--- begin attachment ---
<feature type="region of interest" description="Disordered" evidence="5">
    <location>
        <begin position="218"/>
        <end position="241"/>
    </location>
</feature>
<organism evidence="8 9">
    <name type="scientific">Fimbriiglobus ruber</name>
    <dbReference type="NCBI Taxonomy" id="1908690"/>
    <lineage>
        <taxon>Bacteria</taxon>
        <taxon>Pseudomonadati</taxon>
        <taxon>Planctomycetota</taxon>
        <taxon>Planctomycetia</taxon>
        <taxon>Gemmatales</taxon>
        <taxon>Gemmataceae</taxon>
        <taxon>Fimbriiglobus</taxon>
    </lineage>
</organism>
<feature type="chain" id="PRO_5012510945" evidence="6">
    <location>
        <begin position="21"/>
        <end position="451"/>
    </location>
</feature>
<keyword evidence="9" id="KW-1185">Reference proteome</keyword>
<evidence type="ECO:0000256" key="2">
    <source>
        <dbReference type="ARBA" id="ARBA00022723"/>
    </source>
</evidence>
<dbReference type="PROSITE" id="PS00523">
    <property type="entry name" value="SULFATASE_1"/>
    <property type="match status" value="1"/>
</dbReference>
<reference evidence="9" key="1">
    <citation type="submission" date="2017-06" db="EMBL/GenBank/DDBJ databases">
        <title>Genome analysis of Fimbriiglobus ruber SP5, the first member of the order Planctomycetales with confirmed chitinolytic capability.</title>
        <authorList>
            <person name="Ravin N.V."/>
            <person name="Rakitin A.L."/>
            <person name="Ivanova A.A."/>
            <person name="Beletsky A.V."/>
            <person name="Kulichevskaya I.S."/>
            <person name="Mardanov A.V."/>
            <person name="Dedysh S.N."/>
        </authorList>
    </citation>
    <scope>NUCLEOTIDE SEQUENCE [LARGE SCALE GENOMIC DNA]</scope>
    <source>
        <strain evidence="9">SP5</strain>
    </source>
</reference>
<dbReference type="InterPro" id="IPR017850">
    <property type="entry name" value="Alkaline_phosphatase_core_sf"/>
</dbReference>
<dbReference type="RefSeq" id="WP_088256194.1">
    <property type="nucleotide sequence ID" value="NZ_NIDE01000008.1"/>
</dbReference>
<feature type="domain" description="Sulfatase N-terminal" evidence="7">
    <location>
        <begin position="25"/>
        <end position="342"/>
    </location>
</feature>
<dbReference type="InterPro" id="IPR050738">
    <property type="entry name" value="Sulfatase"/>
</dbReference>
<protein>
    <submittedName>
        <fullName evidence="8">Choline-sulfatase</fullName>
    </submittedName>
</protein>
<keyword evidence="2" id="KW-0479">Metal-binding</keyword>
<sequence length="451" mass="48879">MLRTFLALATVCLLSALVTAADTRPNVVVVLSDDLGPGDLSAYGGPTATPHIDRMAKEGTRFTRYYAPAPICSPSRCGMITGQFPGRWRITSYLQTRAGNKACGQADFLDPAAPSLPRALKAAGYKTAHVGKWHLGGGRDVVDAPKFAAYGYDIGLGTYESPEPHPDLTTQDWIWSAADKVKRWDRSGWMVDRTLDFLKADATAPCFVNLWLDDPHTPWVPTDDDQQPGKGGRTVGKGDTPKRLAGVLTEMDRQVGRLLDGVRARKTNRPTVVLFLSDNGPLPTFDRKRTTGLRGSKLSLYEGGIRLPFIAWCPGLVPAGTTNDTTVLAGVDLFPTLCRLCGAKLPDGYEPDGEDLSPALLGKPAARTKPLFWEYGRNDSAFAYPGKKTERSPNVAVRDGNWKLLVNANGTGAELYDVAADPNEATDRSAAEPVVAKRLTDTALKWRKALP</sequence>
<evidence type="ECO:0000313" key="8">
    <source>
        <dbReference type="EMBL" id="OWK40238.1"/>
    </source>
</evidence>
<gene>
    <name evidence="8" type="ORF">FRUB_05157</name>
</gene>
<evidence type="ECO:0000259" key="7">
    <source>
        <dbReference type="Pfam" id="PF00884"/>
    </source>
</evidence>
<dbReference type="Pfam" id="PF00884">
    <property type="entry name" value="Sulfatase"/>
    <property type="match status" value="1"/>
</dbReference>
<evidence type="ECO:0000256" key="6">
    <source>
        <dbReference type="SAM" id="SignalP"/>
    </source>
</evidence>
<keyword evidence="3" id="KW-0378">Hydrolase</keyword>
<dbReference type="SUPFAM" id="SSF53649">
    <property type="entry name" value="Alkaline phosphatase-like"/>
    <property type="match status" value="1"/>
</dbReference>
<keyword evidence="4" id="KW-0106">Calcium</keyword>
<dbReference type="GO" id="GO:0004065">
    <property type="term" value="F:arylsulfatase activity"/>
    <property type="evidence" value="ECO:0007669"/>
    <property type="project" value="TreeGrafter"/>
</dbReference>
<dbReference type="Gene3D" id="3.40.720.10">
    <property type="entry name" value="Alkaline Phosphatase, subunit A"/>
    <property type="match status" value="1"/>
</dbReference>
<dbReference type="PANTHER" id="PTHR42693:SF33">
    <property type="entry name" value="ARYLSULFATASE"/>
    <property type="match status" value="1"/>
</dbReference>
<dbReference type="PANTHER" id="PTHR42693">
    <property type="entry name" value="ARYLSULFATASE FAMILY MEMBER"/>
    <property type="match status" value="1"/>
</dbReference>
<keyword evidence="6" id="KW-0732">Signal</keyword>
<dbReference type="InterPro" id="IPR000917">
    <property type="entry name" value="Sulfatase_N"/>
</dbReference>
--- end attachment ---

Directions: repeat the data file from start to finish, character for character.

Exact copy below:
<feature type="region of interest" description="Disordered" evidence="5">
    <location>
        <begin position="218"/>
        <end position="241"/>
    </location>
</feature>
<organism evidence="8 9">
    <name type="scientific">Fimbriiglobus ruber</name>
    <dbReference type="NCBI Taxonomy" id="1908690"/>
    <lineage>
        <taxon>Bacteria</taxon>
        <taxon>Pseudomonadati</taxon>
        <taxon>Planctomycetota</taxon>
        <taxon>Planctomycetia</taxon>
        <taxon>Gemmatales</taxon>
        <taxon>Gemmataceae</taxon>
        <taxon>Fimbriiglobus</taxon>
    </lineage>
</organism>
<feature type="chain" id="PRO_5012510945" evidence="6">
    <location>
        <begin position="21"/>
        <end position="451"/>
    </location>
</feature>
<keyword evidence="9" id="KW-1185">Reference proteome</keyword>
<evidence type="ECO:0000256" key="2">
    <source>
        <dbReference type="ARBA" id="ARBA00022723"/>
    </source>
</evidence>
<dbReference type="PROSITE" id="PS00523">
    <property type="entry name" value="SULFATASE_1"/>
    <property type="match status" value="1"/>
</dbReference>
<reference evidence="9" key="1">
    <citation type="submission" date="2017-06" db="EMBL/GenBank/DDBJ databases">
        <title>Genome analysis of Fimbriiglobus ruber SP5, the first member of the order Planctomycetales with confirmed chitinolytic capability.</title>
        <authorList>
            <person name="Ravin N.V."/>
            <person name="Rakitin A.L."/>
            <person name="Ivanova A.A."/>
            <person name="Beletsky A.V."/>
            <person name="Kulichevskaya I.S."/>
            <person name="Mardanov A.V."/>
            <person name="Dedysh S.N."/>
        </authorList>
    </citation>
    <scope>NUCLEOTIDE SEQUENCE [LARGE SCALE GENOMIC DNA]</scope>
    <source>
        <strain evidence="9">SP5</strain>
    </source>
</reference>
<dbReference type="InterPro" id="IPR017850">
    <property type="entry name" value="Alkaline_phosphatase_core_sf"/>
</dbReference>
<dbReference type="RefSeq" id="WP_088256194.1">
    <property type="nucleotide sequence ID" value="NZ_NIDE01000008.1"/>
</dbReference>
<feature type="domain" description="Sulfatase N-terminal" evidence="7">
    <location>
        <begin position="25"/>
        <end position="342"/>
    </location>
</feature>
<dbReference type="InterPro" id="IPR050738">
    <property type="entry name" value="Sulfatase"/>
</dbReference>
<protein>
    <submittedName>
        <fullName evidence="8">Choline-sulfatase</fullName>
    </submittedName>
</protein>
<keyword evidence="2" id="KW-0479">Metal-binding</keyword>
<sequence length="451" mass="48879">MLRTFLALATVCLLSALVTAADTRPNVVVVLSDDLGPGDLSAYGGPTATPHIDRMAKEGTRFTRYYAPAPICSPSRCGMITGQFPGRWRITSYLQTRAGNKACGQADFLDPAAPSLPRALKAAGYKTAHVGKWHLGGGRDVVDAPKFAAYGYDIGLGTYESPEPHPDLTTQDWIWSAADKVKRWDRSGWMVDRTLDFLKADATAPCFVNLWLDDPHTPWVPTDDDQQPGKGGRTVGKGDTPKRLAGVLTEMDRQVGRLLDGVRARKTNRPTVVLFLSDNGPLPTFDRKRTTGLRGSKLSLYEGGIRLPFIAWCPGLVPAGTTNDTTVLAGVDLFPTLCRLCGAKLPDGYEPDGEDLSPALLGKPAARTKPLFWEYGRNDSAFAYPGKKTERSPNVAVRDGNWKLLVNANGTGAELYDVAADPNEATDRSAAEPVVAKRLTDTALKWRKALP</sequence>
<evidence type="ECO:0000313" key="8">
    <source>
        <dbReference type="EMBL" id="OWK40238.1"/>
    </source>
</evidence>
<gene>
    <name evidence="8" type="ORF">FRUB_05157</name>
</gene>
<evidence type="ECO:0000259" key="7">
    <source>
        <dbReference type="Pfam" id="PF00884"/>
    </source>
</evidence>
<dbReference type="Pfam" id="PF00884">
    <property type="entry name" value="Sulfatase"/>
    <property type="match status" value="1"/>
</dbReference>
<evidence type="ECO:0000256" key="6">
    <source>
        <dbReference type="SAM" id="SignalP"/>
    </source>
</evidence>
<keyword evidence="3" id="KW-0378">Hydrolase</keyword>
<dbReference type="SUPFAM" id="SSF53649">
    <property type="entry name" value="Alkaline phosphatase-like"/>
    <property type="match status" value="1"/>
</dbReference>
<keyword evidence="4" id="KW-0106">Calcium</keyword>
<dbReference type="GO" id="GO:0004065">
    <property type="term" value="F:arylsulfatase activity"/>
    <property type="evidence" value="ECO:0007669"/>
    <property type="project" value="TreeGrafter"/>
</dbReference>
<dbReference type="Gene3D" id="3.40.720.10">
    <property type="entry name" value="Alkaline Phosphatase, subunit A"/>
    <property type="match status" value="1"/>
</dbReference>
<dbReference type="PANTHER" id="PTHR42693:SF33">
    <property type="entry name" value="ARYLSULFATASE"/>
    <property type="match status" value="1"/>
</dbReference>
<dbReference type="PANTHER" id="PTHR42693">
    <property type="entry name" value="ARYLSULFATASE FAMILY MEMBER"/>
    <property type="match status" value="1"/>
</dbReference>
<keyword evidence="6" id="KW-0732">Signal</keyword>
<dbReference type="InterPro" id="IPR000917">
    <property type="entry name" value="Sulfatase_N"/>
</dbReference>